We need a population conversation and population cap if we are serious about climate change, and other equally important issues such as urban sprawl, pollution of waterways and deforestation. People do these things, and more people, means more environmental damage.

    Steve Hampson Steve Hampson 9:07 am 27 Jun 19

    Harper Pirsig so in your opinion, we cant tranform our habits and technology enough to avoid needing an artificial population cap? I don’t know if there are good studies on this, but an artificial population cap just seems like a very bad thing to have to implement, and probably goes against what I believe should be a fundamental human right.

    Harper Pirsig Harper Pirsig 9:39 am 27 Jun 19

    Steve Hampson well then you aren’t genuinely concerned about the environment, if you are happy for our planet’s 8 billion people to become 9, 10 and 11 billion in a very short time. You either genuinely care about flora and fauna, or you don’t. Humanity needs to restrict itself from devouring our planet. Much of what is proposed to deal with climate change and other equally serious environmental problems, like deforestation and river/ocean pollution, will not be solved while the planet’s population goes unchecked. Who needs drinking water? People. Who needs energy, electricity and transport? People. Who pollutes rivers? People. Who relies on food production? People. Who cuts down forests? People. Who builds new suburbs sprawling tens of kilometres from city centres? People. We all can’t live in eco-friendly high rise mega-cities, that’s decades in the making at best and possibly a fantasy. Most mega-cities are swimming in their own poo and their city plumbing can’t even keep up. Poo goes into the Thames after a big rain. Human rights is a convenient excuse. It’s your human right to have how many kids exactly, as many as you want, three, four, six, ten, how many? Seriously, the climate change solutions are not a solution for all environmental problems and if we are serious about not trashing our planet we need to voluntarily and selflessly compromise some of our social, cultural and religious expectations. I am talking about starting a conversation so people see the need and are willing to self sacrifice some of their ideals.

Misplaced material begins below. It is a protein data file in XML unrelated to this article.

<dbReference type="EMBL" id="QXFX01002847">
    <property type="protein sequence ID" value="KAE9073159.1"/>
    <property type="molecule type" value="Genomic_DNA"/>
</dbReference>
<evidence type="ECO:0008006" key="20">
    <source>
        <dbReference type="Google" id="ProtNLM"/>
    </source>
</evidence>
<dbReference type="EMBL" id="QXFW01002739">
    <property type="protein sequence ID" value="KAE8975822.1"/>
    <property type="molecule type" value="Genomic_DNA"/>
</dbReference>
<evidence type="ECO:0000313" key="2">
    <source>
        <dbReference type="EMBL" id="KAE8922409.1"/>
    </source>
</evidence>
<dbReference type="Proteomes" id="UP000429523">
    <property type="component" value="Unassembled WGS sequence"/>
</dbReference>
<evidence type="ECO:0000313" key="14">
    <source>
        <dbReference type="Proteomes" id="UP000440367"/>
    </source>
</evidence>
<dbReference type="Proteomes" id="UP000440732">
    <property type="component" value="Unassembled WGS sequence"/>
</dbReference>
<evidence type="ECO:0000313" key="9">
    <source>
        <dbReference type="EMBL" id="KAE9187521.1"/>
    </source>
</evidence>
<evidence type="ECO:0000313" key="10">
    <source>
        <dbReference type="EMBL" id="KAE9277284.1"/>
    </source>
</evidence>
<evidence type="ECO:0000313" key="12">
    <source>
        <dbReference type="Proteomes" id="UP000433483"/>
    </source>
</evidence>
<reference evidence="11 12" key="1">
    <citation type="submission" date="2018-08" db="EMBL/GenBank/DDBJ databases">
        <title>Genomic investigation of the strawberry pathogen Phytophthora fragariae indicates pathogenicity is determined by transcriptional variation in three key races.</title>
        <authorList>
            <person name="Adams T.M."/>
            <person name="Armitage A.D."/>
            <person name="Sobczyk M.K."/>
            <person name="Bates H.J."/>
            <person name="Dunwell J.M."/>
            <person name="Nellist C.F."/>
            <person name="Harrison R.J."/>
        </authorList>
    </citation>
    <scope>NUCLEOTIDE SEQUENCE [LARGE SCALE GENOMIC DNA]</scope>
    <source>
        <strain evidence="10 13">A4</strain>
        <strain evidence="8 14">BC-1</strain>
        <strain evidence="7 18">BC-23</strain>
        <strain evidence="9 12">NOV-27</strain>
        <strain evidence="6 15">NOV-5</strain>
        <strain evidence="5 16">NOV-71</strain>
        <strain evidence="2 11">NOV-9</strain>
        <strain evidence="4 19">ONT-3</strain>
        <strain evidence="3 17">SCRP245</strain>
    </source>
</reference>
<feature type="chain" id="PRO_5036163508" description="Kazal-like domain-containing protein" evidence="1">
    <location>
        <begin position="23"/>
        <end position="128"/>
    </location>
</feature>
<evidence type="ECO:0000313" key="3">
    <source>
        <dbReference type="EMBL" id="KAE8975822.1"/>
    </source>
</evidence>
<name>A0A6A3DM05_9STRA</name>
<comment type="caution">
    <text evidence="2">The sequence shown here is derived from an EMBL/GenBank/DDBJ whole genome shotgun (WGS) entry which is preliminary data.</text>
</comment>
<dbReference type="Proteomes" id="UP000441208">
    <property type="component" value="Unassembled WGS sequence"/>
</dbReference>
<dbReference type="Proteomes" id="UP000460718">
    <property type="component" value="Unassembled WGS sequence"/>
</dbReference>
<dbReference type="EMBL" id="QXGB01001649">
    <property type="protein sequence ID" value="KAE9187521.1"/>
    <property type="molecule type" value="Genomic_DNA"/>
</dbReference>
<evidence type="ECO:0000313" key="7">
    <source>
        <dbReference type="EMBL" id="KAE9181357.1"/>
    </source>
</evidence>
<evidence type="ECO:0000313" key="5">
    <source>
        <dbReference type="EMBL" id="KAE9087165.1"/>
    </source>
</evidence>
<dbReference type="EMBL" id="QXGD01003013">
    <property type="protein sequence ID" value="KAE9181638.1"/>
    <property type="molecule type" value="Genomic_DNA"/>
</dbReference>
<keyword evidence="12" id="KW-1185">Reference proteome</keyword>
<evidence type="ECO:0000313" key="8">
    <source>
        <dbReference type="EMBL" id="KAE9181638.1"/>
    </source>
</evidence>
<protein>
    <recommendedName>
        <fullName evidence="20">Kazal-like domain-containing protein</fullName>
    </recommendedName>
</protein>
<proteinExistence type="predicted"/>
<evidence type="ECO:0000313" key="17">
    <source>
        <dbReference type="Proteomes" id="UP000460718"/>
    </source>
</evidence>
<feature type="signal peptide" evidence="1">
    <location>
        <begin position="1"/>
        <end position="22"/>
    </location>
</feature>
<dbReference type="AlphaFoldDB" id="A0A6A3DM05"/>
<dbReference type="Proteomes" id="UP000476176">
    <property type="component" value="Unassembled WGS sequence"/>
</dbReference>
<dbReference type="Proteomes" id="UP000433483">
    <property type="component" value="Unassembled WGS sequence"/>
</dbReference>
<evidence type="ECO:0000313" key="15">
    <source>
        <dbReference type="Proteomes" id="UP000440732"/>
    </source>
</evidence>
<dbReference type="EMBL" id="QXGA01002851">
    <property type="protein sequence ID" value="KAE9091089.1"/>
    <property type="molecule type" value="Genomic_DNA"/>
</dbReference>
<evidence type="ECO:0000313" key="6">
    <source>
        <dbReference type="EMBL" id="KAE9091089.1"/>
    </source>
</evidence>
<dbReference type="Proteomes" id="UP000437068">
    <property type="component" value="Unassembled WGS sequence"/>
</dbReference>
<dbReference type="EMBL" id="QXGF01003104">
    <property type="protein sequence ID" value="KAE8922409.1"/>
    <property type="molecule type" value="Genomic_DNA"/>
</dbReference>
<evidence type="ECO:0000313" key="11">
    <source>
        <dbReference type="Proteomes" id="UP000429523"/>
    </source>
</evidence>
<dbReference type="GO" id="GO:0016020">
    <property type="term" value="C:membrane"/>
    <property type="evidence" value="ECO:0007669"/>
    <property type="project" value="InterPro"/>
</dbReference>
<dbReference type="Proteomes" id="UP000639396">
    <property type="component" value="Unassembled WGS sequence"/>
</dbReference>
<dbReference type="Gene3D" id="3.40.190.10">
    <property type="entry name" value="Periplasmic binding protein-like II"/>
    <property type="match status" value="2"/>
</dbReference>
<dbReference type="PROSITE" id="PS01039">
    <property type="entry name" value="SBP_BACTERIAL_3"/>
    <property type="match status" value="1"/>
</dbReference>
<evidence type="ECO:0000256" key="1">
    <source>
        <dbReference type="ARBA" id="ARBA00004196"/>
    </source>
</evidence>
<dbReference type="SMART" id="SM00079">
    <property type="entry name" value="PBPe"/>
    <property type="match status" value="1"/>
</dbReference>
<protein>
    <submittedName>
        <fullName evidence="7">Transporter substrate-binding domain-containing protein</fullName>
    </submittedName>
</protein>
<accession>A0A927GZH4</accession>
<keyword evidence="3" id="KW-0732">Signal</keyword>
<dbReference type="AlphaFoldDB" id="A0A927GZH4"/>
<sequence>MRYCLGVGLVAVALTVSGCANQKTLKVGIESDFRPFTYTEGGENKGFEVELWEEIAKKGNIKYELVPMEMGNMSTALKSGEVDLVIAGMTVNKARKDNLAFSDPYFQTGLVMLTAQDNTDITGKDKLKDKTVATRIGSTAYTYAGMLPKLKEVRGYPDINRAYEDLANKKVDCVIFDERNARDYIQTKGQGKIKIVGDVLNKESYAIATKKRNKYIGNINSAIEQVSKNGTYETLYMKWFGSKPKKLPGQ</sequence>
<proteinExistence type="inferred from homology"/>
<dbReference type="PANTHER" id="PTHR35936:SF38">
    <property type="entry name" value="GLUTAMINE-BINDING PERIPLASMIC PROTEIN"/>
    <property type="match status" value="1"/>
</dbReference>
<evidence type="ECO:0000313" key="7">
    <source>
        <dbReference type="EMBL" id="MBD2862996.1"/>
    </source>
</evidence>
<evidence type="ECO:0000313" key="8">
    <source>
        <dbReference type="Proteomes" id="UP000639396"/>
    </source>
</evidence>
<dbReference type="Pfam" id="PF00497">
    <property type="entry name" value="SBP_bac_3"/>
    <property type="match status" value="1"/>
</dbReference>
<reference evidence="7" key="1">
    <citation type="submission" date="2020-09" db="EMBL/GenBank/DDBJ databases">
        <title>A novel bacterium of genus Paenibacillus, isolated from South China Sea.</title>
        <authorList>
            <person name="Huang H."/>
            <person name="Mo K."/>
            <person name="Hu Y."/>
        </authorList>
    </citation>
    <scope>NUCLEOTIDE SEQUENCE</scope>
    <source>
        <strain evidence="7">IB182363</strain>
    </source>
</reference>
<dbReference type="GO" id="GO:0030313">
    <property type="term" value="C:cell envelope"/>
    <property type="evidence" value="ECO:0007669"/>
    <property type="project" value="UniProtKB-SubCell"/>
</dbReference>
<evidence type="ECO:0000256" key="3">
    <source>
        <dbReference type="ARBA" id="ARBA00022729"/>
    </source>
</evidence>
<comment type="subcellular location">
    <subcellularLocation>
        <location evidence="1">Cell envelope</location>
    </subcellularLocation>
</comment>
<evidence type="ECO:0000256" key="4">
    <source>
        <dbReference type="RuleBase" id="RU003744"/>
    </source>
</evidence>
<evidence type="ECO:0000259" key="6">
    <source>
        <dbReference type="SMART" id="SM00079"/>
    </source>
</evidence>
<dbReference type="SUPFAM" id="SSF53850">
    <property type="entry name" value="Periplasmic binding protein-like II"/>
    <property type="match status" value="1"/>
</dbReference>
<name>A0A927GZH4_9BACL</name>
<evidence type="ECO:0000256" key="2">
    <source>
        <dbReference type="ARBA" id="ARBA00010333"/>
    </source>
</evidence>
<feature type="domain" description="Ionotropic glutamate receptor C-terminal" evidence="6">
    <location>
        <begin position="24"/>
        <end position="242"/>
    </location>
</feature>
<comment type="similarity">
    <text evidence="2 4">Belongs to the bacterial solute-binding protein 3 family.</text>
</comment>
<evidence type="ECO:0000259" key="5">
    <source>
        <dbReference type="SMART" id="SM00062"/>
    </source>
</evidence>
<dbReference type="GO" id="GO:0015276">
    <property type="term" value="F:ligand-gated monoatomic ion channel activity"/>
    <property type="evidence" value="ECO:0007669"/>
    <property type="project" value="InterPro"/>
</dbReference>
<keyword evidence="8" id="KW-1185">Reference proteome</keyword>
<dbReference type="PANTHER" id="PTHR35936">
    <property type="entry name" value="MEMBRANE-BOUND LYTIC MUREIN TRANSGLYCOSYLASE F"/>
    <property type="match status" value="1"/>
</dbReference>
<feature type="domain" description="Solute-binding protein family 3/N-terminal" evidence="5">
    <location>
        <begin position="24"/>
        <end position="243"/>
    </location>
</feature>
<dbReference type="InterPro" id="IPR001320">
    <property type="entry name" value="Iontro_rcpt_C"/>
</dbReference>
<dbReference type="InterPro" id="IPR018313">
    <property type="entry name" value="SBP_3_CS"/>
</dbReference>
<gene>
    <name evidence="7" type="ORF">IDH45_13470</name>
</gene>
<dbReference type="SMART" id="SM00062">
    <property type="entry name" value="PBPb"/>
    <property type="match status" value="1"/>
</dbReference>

Greg Hutchison Greg Hutchison 6:05 pm 27 Jun 19